I’ve been the best prepared in terms of training but I had my worst Comrades ever. At least I know it wasn’t just me but everybody. Normally about 20% of the starters at Comrades fall out, this year it was 30%.
It was like a war zone, people falling in the road and just staying there, people crawling, people puking, people crying and sitting and lying next to the road. The silence was eerie, none of the normal chatter, laughter and jokes. Not even running, just a grim silence of people trying to walk to the end.
The heat was a definite factor and then a dry head wind picked up and blew you backwards, it really was two steps forward and 1 step back.
And then the shins that didn’t give me any problems during the year flared up. The pain was beyond believe. I was too tired to run but it was too sore to walk.
With about 15km’s to go I stood next to the road, with my hands on my knees, not knowing where I’ll find the strength to carry on – a man from Katlehong club grabbed my hand and told me he’ll stay with me, we stayed together for a short while and he talked and talked and talked to me. After a while I couldn’t anymore and I told him to go.
With about 8 kilometres left – on the infamous Polly shorts I saw a bail bus driving up the hill – I turned around, burst into tears and flagged the bus down. As I was getting in, the other runners pulled me out and chased the bus away. They promised the bus driver that they’ll look after me. So I started again, walking in agonising pain.
And then I just sat down, in the dust next to the road on Polly shorts. Crying, watching the tears make little dust bombs in the sand. Praying for help, help to finish or help to stop or help to alleviate the pain but any help. And God send me two angels – a man and a woman who has done 27 Comrades’ between the two of them. The girl ripped her sunglasses off and mine as well and told me to look at her – and she told me that I WILL make it, she knows I can and that there is enough time. The man asked where it hurts and I told him and he told me he’ll show me how to walk and run to make the pain less but I must get up. And I took this man’s hand and he helped me up and he showed me how to walk like a flat footed duck and he stayed with me to the end and we did finish.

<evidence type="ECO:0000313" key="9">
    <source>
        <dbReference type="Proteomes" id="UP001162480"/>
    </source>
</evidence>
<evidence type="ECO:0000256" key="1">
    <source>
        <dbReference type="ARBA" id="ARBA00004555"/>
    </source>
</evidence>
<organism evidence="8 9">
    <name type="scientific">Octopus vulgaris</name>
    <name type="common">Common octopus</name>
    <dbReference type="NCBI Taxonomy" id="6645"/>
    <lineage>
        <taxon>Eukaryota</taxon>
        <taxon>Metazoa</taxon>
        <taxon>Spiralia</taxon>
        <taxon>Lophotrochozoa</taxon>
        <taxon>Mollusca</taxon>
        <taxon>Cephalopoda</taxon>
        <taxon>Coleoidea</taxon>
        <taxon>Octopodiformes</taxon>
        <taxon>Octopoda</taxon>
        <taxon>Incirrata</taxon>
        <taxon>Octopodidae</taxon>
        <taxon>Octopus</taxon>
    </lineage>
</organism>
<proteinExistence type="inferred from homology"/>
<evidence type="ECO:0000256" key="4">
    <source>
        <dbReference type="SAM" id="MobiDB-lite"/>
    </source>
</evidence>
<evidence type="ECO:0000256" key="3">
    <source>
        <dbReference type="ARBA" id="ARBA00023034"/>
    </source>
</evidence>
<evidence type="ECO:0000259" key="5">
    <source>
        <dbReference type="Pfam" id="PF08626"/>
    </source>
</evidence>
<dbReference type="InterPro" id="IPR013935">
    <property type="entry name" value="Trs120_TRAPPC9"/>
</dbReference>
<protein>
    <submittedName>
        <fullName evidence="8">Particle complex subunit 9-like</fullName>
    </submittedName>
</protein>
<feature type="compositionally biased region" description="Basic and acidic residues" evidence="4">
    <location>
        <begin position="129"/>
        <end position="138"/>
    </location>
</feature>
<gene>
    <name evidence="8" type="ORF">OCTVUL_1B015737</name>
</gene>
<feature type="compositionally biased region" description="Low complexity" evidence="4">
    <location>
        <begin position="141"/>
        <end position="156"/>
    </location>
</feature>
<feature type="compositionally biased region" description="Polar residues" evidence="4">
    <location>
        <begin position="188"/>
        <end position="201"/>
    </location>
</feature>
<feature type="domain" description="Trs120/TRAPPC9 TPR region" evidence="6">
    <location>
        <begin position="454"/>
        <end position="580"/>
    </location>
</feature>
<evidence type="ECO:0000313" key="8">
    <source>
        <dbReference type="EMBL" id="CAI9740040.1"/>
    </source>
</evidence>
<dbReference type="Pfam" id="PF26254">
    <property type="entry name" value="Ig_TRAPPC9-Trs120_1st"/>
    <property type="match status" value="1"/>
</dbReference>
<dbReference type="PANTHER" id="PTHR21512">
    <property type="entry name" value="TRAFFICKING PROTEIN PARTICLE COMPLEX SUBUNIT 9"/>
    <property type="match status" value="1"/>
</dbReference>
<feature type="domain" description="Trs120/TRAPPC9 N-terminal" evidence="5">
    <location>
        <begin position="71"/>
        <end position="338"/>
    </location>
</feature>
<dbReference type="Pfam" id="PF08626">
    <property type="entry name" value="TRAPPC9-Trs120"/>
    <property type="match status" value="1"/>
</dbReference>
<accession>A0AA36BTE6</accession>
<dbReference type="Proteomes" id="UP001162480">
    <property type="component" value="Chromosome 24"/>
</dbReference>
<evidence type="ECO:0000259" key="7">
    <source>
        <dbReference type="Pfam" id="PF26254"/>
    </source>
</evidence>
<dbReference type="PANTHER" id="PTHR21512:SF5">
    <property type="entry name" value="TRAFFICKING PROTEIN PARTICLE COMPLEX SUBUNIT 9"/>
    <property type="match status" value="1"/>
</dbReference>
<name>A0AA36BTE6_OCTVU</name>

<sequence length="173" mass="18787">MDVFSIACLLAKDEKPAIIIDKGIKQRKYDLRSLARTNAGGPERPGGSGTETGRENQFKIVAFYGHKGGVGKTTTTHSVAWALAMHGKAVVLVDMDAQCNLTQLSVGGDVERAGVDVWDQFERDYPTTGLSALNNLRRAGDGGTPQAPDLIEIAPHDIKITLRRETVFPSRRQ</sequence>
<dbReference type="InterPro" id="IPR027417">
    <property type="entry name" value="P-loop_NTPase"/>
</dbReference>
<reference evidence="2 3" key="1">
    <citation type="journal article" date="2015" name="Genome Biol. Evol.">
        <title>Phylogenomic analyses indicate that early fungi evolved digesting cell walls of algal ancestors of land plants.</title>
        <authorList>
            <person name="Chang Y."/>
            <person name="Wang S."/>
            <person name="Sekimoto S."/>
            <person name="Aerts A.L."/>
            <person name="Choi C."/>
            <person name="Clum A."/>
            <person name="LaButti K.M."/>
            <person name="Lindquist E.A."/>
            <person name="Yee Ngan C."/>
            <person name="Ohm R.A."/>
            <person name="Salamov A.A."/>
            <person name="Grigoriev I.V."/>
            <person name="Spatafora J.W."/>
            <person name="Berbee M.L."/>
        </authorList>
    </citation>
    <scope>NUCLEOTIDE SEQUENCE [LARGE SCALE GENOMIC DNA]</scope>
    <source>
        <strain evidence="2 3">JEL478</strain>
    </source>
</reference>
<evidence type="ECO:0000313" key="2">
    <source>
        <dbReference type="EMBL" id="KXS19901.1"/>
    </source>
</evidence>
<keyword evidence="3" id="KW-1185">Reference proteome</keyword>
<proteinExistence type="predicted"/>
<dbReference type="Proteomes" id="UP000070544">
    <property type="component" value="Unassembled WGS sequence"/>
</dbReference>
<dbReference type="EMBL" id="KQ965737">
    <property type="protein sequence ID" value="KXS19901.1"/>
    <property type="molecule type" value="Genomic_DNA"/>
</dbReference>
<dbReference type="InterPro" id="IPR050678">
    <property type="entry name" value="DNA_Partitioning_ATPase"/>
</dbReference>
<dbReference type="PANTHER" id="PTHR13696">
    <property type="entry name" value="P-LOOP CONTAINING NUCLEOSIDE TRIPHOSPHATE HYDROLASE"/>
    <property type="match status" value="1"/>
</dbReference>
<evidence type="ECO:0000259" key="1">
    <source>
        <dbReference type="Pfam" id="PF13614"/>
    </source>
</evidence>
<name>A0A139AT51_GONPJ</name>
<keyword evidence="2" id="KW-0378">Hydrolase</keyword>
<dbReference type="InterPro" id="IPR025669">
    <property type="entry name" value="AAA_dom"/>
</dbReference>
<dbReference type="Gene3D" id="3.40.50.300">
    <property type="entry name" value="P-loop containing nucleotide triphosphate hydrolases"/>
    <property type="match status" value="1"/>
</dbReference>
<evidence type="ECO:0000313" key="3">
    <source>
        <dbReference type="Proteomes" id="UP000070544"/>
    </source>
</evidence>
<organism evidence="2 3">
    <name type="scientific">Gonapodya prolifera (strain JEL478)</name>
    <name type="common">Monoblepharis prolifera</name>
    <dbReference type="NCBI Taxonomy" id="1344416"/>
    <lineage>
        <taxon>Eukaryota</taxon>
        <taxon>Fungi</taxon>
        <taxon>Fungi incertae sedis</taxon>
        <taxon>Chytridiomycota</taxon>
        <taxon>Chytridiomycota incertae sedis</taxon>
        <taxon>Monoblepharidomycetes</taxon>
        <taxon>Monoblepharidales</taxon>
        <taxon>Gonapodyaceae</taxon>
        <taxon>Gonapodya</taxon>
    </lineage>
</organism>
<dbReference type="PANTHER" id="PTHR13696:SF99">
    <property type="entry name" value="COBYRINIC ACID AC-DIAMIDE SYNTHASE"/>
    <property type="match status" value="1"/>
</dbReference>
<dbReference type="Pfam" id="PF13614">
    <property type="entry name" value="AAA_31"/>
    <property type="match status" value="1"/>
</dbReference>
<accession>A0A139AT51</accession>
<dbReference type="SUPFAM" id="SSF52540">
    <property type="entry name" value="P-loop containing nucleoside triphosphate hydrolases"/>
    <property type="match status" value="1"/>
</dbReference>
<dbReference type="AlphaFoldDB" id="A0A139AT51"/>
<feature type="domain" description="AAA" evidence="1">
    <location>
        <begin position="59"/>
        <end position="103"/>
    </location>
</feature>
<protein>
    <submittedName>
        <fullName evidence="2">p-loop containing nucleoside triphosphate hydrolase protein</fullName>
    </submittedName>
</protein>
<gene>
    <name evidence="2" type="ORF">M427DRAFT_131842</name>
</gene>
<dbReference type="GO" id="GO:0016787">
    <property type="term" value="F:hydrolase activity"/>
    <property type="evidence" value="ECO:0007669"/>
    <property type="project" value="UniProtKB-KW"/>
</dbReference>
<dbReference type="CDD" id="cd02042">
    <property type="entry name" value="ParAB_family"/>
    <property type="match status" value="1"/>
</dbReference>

And once again I realised how powerful running is and how powerful my fellow Comrades are and how colour, religion, culture and political viewpoints has no relevance. I walked hand in hand for more than a kilometre with a black man from Katlehong. I cried in the arms of a Coloured man and I put my trust in a man with the kindest eyes in the world, I had now idea who or what he is but it didn’t matter. Nothing mattered, we were suffering together and we pulling together to a common goal. And it was all that mattered and it just makes me so sad because if we can do it when running, why can’t we do it for our country and our children – just put our differences aside and work to have the save and prosperous South Africa we all want.
Anyway – today I’m sitting with a leg that is about 3 times as big as normally and the colour of raw liver. I don’t think I’m going to run for quite a while. My appointment with the doctor is in a short while because this leg does not look good.